The Marriage of Antiochos and Nanaia: Empire and Religion in Hellenistic Iran

Recorded: February 20, 2020
Event: Contextualizing Iranian Religions in the Ancient World - 14th Melammu Symposium

by Rolf Strootman (Utrecht University)

The Marriage of Antiochos and Nanaia: Empire and Religion in Hellenistic Iran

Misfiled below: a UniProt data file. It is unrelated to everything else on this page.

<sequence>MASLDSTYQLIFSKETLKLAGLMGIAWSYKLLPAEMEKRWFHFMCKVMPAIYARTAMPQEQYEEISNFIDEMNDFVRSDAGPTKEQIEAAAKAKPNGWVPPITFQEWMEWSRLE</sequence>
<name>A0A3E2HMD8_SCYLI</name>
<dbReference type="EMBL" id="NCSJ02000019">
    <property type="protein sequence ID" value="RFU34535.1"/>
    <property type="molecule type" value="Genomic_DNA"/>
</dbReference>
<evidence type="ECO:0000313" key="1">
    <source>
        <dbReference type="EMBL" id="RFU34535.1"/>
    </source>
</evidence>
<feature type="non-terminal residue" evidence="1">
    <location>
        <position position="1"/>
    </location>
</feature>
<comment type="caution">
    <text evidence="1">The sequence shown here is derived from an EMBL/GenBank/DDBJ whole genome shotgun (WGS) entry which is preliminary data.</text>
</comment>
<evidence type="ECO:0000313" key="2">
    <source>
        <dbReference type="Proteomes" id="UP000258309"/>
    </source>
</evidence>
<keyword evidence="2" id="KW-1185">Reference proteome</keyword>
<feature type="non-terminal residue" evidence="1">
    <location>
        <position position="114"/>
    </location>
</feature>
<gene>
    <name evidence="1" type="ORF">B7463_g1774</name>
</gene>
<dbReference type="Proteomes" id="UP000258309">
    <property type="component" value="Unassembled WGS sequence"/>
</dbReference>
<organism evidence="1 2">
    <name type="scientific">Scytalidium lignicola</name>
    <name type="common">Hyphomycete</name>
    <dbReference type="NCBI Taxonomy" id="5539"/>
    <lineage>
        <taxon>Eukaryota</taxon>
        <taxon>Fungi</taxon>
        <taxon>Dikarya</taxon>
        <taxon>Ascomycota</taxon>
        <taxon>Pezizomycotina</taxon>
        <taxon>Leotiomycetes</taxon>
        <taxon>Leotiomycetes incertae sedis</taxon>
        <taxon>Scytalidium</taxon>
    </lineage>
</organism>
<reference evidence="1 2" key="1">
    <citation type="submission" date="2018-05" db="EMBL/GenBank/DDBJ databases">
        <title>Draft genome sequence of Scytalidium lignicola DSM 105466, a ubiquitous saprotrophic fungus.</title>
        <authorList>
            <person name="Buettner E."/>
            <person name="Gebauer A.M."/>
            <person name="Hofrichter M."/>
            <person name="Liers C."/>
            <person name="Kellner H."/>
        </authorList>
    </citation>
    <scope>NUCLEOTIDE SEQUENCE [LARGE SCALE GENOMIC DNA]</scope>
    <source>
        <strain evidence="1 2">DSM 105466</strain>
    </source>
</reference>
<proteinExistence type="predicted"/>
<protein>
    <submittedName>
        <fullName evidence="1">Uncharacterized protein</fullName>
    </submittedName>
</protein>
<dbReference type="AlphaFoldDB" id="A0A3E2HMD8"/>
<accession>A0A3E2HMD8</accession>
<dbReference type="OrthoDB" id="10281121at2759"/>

Starting with the example of Antiochos IV Epiphanes’ (intended) sacred marriage with the goddess Nanaia in Elam (2 Macc. 1.13–17), this paper explores the Seleucid empire’s relation with Iranian sanctuaries. Following the example of the Achaemenids, the Seleucid king and court interacted with local communities by protecting and patronizing indigenous sanctuaries. Moreover, the king and his itinerant court regularly visited cities. During such visits, the king would personally participate in cultic activities, providing offerings and often performing the crucial act of sacrificing to a community’s principal deity. The religious sphere thereby became a contact zone were local elites and the imperial court met under the impartial supervision of a mutually recognized divine power. Temples also functioned as repositories of wealth; but the various stories about royal temple robberies suggest that there was no general agreement as to the degree of access the king had to these riches.